Sun, May 26, 2002 - Page 8 News List

Chen helping build cross-strait trust

By Michael Hsiao 蕭新煌

The DPP has been in power for two years, and the time has come for a mid-term evaluation of President Chen Shui-bian (陳水扁). The gravest concern domestically, and also the issue that received the most international attention during the transfer of power two years ago, was the possible impact a new ruling party could have on the cross-strait relationship.

Following the DPP's accession to power, there were many predictions that the result would be unprecedented tension in the cross-strait relationship. Such conjectures were based on the DPP party charter and its promotion of Taiwan independence, which China finds hard to accept. Beijing therefore felt it necessary to condemn and exert pressure on Taiwan and to create an atmosphere where military threats were used in order to make Chen and his government look bad and yield to the pressure.

Over the past two years we have indeed seen Beijing completely ignore the realities of Taiwan's successful transformation to becoming a democratic country and the formation of a new government. China still doggedly denounces what it calls a "handful of Taiwan independence advocates" and refuses any contact with Chen and his government, something which Beijing euphemistically likes to describe as "listening to their words and observing their behavior." How-ever, judging from several indications over the last six months, we can say that Beijing's attitudes are changing gradually since China cannot avoid earnestly facing up to the fact that the DPP is the government of Taiwan.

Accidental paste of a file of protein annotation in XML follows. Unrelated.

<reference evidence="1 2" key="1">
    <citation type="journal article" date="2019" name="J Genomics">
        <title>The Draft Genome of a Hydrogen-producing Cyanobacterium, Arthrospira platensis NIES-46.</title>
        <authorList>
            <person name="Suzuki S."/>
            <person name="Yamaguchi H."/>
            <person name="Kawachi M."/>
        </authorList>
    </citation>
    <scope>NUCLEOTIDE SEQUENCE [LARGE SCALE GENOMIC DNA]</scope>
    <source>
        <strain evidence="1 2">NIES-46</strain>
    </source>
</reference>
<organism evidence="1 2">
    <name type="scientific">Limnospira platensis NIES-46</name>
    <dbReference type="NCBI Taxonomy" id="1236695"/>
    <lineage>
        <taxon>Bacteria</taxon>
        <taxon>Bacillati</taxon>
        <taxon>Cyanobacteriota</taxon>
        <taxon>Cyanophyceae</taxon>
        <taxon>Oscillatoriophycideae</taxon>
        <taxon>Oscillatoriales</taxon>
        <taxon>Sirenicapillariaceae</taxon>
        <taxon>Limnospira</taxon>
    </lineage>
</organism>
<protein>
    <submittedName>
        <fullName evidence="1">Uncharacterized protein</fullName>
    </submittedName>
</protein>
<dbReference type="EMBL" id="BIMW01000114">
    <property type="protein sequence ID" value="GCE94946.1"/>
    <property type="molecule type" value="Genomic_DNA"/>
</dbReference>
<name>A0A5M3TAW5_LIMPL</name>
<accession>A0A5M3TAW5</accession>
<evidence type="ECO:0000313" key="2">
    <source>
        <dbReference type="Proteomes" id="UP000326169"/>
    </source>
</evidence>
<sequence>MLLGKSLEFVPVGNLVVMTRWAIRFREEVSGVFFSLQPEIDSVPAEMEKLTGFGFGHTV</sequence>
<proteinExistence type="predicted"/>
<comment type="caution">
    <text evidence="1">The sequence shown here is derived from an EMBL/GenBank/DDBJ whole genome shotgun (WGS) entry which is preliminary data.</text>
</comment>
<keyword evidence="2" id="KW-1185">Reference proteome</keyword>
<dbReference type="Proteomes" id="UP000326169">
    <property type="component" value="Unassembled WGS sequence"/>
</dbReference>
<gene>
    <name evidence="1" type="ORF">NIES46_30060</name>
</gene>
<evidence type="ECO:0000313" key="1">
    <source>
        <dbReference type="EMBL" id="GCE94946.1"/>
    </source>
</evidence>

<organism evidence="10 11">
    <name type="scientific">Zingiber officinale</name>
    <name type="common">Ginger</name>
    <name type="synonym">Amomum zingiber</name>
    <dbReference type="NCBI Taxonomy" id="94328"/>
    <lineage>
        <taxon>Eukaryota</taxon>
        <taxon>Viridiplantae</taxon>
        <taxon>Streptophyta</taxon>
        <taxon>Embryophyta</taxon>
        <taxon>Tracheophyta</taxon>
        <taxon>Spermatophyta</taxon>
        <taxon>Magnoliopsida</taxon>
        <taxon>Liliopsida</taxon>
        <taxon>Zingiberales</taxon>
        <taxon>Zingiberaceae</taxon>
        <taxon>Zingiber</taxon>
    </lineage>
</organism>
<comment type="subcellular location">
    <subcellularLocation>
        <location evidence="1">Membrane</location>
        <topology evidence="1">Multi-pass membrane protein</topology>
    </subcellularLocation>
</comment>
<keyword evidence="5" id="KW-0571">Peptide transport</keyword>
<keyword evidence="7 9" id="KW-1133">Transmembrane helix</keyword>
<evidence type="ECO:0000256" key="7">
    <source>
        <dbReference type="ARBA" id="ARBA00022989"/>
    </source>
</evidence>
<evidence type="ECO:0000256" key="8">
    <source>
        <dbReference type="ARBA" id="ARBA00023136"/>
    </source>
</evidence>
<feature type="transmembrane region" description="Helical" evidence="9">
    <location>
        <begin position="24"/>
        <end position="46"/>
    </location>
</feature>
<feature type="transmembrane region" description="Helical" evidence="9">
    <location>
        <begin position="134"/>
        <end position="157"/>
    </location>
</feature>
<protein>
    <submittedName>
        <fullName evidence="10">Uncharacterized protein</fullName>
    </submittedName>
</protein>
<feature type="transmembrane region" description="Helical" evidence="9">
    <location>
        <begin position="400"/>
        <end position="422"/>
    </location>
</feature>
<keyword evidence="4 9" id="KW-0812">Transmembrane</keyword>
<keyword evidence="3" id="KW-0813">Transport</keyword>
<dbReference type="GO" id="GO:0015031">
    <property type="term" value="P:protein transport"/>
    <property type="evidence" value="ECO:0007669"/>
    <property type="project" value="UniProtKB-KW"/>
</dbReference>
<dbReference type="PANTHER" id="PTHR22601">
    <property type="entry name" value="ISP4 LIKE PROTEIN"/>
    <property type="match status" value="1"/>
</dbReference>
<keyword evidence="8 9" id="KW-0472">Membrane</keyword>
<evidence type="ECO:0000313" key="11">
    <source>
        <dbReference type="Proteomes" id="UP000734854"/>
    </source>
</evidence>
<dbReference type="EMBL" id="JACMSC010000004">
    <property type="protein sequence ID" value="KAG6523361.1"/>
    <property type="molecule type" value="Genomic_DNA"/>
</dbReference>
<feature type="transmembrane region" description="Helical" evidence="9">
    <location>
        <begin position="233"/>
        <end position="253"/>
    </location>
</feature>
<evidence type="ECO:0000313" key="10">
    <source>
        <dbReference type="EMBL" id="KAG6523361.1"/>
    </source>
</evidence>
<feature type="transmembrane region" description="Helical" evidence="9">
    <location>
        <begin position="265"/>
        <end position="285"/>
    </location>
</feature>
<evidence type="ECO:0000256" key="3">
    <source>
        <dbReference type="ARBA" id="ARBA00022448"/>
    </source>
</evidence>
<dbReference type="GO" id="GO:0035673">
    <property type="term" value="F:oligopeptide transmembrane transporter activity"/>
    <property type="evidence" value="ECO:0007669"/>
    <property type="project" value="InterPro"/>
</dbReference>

The first of these indications is that Zhou Mingwei (周明偉), the deputy director of the Taiwan Affairs Office of China's State Council, during a visit to the US in mid-January told his hosts that cross-strait dialogue definitely isn't a case of negotiation between central and local governments. He also said that he is hoping for a peaceful and rational solution to the issue of diverging opinions on the two sides of the Taiwan Strait that would be in line with the best interests of both sides.

Second, in the wake of Zhou's US statements, Chinese Vice Premier Qian Qichen's (錢其琛) differentiation between the majority of DPP members and a small minority of independence advocates on the seventh anniversary of the declaration of Jiang Zemin's (江澤民) "Eight points" was meant to show that a decision had already been made in favor of official contacts with the DPP and that we can hope that the fourth generation of Chinese leaders will continue this policy.

Third, in early May, the new spokesman of China's Taiwan Affairs Office, Li Weiyi (李維一), joined a delegation from China's All-China Journalists Association on a trip to Taiwan. Even though Taipei handled the visit in a low-key manner with little media exposure, it would have been im-possible for Li and the others to not meet and talk with Taiwanese officials dealing with China. This visit therefore constitutes the first time that Chinese officials dealing with Taiwan have had contact with officials from Chen's government.

Fourth, the president of Tai-wan's Chinese Petroleum Corp (中油) and a representative of China's China National Offshore Oil Corporation (中國海洋石油) signed an official oil exploration cooperation agreement in Taipei on May 16. Doesn't the fact that representatives of these two state-run corporations were authorized to sign an agreement and shake hands with each other imply an opportunity to create a new cross-strait situation?

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